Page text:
PX Mart is a budget supermarket that has expanded a lot, as they took over a government-run chain of supermarkets as well as a Japanese chain that was called Matsusei. They mostly sell local stuff, but tend to have a few imported items as well. Generally quite a cheap place, but most stores don’t sell things like fruit, vegetables and unprocessed meat. Recently they’ve launched a few higher-end shops that have more imported items and better quality groceries. PX Mart bought RT Mart in June 2022, but will be operating the two chains independently for now.
Taisuco, the Taiwan Sugar company, also has a few large stores in southern Taiwan, although I don’t have any experience with these stores. They’re meant to offer discount coupon books (similar to Costco) a couple of times a year ranging from NT$1,000-3,000 in terms of discount, with with each coupon being worth about NT$100. (Thanks to TainanCowboy from Forumosa for the update). They seem to have mostly moved online now though and the link above is to their online store.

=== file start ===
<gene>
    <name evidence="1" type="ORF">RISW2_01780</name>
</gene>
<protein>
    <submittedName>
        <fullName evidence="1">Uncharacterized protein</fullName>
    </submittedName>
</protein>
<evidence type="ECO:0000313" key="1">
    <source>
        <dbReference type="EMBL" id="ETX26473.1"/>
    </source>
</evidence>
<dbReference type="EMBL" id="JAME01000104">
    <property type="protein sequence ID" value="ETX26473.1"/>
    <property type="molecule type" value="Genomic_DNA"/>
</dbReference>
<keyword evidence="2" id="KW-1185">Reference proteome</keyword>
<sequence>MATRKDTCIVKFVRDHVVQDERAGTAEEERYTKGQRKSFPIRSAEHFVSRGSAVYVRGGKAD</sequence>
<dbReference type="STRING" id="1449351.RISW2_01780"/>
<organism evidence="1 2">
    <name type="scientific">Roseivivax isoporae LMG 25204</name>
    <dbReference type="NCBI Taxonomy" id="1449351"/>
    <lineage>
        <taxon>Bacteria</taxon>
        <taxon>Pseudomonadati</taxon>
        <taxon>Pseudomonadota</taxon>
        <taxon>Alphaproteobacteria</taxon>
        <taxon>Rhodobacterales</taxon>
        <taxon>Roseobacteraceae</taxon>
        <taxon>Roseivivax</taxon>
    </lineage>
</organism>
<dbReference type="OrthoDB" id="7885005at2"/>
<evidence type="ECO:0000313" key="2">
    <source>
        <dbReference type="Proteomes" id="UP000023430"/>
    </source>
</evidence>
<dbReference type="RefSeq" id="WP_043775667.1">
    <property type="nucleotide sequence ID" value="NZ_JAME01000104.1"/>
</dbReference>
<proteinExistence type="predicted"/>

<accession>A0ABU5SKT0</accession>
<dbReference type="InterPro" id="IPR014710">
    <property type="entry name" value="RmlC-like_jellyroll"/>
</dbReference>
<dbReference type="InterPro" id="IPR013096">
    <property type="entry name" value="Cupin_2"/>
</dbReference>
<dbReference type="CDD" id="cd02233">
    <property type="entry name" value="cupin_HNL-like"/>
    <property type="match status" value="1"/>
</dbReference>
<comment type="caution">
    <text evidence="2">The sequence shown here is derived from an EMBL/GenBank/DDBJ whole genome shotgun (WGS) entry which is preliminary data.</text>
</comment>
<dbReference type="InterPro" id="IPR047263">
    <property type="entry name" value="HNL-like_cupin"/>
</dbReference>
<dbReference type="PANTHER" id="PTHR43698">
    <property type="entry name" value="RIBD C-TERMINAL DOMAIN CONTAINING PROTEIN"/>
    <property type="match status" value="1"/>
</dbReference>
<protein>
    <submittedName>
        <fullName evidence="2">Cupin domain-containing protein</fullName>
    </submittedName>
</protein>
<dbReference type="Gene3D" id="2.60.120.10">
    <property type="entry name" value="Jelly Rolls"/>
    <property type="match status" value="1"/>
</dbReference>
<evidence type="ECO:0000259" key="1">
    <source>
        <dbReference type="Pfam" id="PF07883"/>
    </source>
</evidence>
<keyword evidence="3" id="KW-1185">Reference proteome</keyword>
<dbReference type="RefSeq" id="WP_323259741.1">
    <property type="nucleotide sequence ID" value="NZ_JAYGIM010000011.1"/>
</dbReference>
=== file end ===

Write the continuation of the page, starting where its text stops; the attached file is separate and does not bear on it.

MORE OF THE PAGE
Simple Mart is another budget chain which is more of a convenience store than a real supermarket. They do have a lot more food items than 7-11 though, so by Taiwan standards it’s a supermarket. They tend to have the odd imported items and they’re generally price competitive.
For those with a bit more money to spend, there are also some upmarket supermarkets here, although there’s only a few of them, so you’ll have to do some traveling to get there in most cases.